I had brought her home on a wet monsoon day.
Her new, tender body wrapped in blue. It was my favorite color. I named her Hope. She would eliminate the darkness.
She smelled of powder and lavender. Her hair were strands of silk, so soft, I was afraid to brush them. Those hazel eyes gazed at nothing yet in them I saw everything.
Her first laugh, her endless cries, the urgency to outgrow the safety of my arms.
Yet as she grew, I recognized that she was different.
Hope’s happiness was limited. A devoted child of sadness, she strayed from the light.
My heart fluttered. This wasn’t how I had seen it.
My misery blinded me. Disappointment made me deaf.
How would I ever see or hear her in the shadows?
She was not just my Hope, my only child, but also my supposed messiah.
We grew older, our hearts drifted further apart. Her anger, my guilt, our love buried beneath the confusion of shifting emotions.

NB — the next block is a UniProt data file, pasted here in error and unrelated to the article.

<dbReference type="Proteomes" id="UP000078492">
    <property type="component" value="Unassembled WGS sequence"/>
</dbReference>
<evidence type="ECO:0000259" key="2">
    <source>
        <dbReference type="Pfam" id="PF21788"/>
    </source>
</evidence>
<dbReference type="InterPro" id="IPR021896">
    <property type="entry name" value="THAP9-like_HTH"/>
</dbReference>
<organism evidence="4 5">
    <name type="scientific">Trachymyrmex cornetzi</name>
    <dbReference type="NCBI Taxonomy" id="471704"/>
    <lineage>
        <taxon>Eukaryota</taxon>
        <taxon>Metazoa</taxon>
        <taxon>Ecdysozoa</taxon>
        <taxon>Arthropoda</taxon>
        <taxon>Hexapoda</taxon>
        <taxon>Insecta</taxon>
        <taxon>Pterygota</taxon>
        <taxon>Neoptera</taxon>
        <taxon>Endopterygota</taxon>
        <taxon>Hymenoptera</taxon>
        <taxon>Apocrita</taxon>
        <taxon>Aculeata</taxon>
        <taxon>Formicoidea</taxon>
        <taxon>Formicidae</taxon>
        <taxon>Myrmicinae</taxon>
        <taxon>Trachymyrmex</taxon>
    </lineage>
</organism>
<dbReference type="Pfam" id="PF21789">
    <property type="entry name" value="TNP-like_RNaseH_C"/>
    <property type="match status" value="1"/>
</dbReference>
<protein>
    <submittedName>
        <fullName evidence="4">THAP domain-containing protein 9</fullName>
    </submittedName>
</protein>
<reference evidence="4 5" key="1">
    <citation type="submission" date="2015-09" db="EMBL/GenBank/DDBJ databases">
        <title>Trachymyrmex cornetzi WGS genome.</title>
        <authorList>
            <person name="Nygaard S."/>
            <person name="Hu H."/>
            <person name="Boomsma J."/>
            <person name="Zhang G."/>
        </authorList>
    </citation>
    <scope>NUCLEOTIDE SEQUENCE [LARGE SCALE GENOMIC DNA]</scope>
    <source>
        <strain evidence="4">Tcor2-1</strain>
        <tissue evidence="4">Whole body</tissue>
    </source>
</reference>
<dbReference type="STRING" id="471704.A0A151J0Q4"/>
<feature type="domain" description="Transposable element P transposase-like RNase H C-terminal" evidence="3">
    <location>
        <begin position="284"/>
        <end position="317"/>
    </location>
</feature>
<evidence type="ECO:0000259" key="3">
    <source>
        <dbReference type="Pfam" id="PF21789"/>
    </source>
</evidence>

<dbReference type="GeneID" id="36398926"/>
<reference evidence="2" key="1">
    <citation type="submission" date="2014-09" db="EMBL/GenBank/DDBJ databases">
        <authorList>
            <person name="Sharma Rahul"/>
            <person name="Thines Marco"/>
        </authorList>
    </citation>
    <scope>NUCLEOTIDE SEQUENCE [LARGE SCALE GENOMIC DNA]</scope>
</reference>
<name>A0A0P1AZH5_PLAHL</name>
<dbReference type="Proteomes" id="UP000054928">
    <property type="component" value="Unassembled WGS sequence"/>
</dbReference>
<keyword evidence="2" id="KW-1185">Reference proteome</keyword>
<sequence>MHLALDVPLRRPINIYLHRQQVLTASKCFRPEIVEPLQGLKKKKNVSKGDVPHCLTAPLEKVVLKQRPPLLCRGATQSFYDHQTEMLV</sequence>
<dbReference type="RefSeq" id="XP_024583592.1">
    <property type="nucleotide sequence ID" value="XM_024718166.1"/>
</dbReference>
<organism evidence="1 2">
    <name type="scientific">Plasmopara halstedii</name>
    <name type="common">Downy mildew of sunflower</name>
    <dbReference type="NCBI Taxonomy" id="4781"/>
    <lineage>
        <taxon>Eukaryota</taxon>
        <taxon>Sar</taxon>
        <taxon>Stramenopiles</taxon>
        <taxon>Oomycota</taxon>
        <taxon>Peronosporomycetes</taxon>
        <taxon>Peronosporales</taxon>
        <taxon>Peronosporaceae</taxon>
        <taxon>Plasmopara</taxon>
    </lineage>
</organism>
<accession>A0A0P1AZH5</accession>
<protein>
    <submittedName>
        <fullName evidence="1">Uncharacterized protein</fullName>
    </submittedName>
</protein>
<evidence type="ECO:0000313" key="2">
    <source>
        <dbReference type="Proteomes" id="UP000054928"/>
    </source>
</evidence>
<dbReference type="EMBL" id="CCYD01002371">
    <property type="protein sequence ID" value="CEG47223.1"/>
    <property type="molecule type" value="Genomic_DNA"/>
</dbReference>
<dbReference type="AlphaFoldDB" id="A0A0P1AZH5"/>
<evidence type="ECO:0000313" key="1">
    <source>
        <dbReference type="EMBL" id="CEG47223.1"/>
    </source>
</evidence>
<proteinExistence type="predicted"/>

She said she wanted to die. I said she should. Could a mother be more stupid?
It wasn’t me but the desperation to put an end to this mindless rift.
Little did I know my words would turn into a curse.
One morning, I found her. She hung lifeless from the ceiling fan.
My arms gripped her legs, lifting her. My dear Hope still had to be breathing.
But the girl had nothing left in her.
I wrapped her tired body in red. It was her favorite color.
She smelled of loneliness and devastation. I gathered her tangled hair, covering them, dulling the musky odor of sweat. Her hazel eyes peeked through half-closed lids. They would never witness another moment.
I took her far from her home. The dark monsoon clouds had also left.
Neema’s son was a killer, but her only support. Killer Kanha Came Calling with a surprise of his own.